Category: sportsSource:  abscbnRelated NewsMay 5th, 2018

Did Maymay Entrata make the cut at Asia s Next Top Model ?

After the elegant photos of Kapamilya actress Maymay Entrata catch the attentions of netizens asking her to join the "Asia’s Next Top Model," the Fox Life TV show posted on their official Facebook page that the young actress is part of their “wish list.”.....»»

Category: newsSource:  philstarRelated NewsMay 5th, 2018

Sleuthing with Sehun

SEOUL---"I don't think I'm the best detective," Sehun confessed. The K-pop idol talked about his role as a dancing detective who solves (gasp) murder cases in Netflix's first Korean variety show, "Busted." And instead of playing sleuth with the EXO squad, Sehun worked with a motley crew of A-listers who are not exactly Sherlock Holmes either. Yoo Jae-suk (dubbed the National MC), Ahn Jae-wook (an entertainment expert whose resum includes TV dramas and musicals), Kim Jong-min (lead of coed group Koyote), Lee Kwang-soo (our favorite funnyman), Park Min-young (K-drama royalty) and Kim Se-jeong (from girl group Gugudan) were his newest costars in this crazy mystery-reality-variety ...Keep on reading: Sleuthing with Sehun.....»»

Category: newsSource:  inquirerRelated NewsMay 4th, 2018

Lifestyle Hotshots: This Multi-hyphenated Hottie Will Definitely Have You Swooning!

Meet model, DJ, photographer, and artist Arthur Tselishchev!.....»»

Category: lifestyleSource:  abscbnRelated NewsMay 4th, 2018

Train Like LeBron, Kobe, Durant, Irving and Westbrook

So you want to train like NBA players? Don't worry, Nike has your back. So you want to train WITH NBA players? Don't worry, the Swoosh will take care of that, too. Get as close as you can get to actually training with the Nike signature athletes with the all new Hyper Court, an app that looks to provide players with a training regimen that's designed for the game's biggest stars. With Hyper Court, users will be taken through drills by LeBron James, Kobe Bryant, Kevin Durant, Kyrie Irving, and Russell Westbrook. Each player will have a specific style of play and thus a specific type of training regimen. Players will have to complete each set to gain experience, points, and overall just improve their respective basketball skills. Hyper Court also acts as a social media platform of some sorts as players can create their own personal profile and share their progress with other players. Taking advantage of technology and addressing the fact that the young ones simply have short attention spans nowadays, the Nike Hyper Court will make sure that everyone can still raise their games on their own. Five Hyper Courts featuring the likeness of each signature athlete are now all activated. Kobe Bryant's court is the Ususan court in Taguig, Kevin Durant's court is the Comembo Covered Court in Makati, and the Kyrie Irving court is the YCL in Quezon City. The LeBron James court is at Titan's Love Court in BGC and the Russell Westbrook court is the Scarlet Homes Court in Paranaque. Visit www.hypercourt.ph for more information, schedules and updates......»»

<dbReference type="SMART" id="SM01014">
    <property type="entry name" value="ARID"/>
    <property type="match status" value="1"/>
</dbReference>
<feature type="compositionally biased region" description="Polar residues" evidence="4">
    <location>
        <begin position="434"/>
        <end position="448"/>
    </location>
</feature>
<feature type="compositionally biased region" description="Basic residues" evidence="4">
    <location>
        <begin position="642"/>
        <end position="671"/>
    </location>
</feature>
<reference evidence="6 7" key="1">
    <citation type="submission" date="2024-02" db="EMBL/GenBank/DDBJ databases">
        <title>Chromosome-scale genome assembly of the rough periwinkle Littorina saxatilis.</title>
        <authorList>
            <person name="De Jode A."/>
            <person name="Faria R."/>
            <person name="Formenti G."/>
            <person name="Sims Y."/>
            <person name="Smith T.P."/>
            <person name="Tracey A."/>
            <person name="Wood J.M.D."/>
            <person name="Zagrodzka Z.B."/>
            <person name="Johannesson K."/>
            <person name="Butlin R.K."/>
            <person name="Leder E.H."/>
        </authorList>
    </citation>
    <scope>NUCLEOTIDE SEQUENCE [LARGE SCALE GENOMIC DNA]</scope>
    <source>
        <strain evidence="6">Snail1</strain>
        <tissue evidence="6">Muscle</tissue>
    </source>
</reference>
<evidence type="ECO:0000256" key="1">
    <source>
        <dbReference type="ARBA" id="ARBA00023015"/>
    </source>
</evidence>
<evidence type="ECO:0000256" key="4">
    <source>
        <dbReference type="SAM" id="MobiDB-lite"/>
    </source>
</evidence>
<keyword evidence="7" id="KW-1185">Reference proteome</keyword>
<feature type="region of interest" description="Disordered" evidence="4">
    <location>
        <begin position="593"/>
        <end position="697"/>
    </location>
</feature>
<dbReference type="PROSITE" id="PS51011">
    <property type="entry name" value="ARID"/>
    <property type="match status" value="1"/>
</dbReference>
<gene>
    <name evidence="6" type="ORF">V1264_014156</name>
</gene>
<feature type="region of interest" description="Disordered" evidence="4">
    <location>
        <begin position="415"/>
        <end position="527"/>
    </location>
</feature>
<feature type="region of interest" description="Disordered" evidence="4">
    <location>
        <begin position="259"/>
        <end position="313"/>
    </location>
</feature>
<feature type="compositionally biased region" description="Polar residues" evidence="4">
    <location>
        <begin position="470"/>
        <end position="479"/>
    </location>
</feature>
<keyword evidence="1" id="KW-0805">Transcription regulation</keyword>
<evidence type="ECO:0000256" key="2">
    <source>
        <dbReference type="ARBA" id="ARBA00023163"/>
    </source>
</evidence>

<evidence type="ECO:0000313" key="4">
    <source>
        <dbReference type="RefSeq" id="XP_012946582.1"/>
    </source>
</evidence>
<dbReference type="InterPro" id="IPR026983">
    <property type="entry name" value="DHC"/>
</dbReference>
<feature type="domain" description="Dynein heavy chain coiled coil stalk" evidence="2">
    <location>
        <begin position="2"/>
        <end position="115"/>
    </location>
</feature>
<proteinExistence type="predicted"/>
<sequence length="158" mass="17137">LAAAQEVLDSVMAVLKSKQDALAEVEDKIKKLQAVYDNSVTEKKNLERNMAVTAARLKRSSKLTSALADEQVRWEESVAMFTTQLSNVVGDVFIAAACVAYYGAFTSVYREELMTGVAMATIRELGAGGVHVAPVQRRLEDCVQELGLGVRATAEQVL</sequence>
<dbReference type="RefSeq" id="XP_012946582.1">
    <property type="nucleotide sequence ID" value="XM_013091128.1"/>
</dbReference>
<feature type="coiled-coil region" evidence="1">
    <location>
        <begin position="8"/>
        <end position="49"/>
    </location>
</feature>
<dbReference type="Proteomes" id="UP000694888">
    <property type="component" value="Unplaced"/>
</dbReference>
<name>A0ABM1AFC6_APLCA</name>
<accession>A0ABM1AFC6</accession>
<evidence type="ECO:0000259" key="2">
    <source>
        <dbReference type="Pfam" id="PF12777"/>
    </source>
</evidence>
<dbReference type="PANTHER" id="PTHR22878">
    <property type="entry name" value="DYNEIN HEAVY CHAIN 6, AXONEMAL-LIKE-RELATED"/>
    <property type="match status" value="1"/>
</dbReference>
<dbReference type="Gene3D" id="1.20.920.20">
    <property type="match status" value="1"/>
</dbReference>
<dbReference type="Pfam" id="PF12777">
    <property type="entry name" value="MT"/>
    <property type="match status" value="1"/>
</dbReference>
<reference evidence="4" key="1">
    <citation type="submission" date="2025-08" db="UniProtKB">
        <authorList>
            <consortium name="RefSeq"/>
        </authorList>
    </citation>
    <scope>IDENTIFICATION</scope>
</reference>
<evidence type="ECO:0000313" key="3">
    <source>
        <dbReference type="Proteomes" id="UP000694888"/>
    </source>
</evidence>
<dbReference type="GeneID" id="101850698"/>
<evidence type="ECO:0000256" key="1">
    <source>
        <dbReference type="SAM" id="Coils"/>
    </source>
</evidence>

Category: sportsSource:  abscbnRelated NewsMay 4th, 2018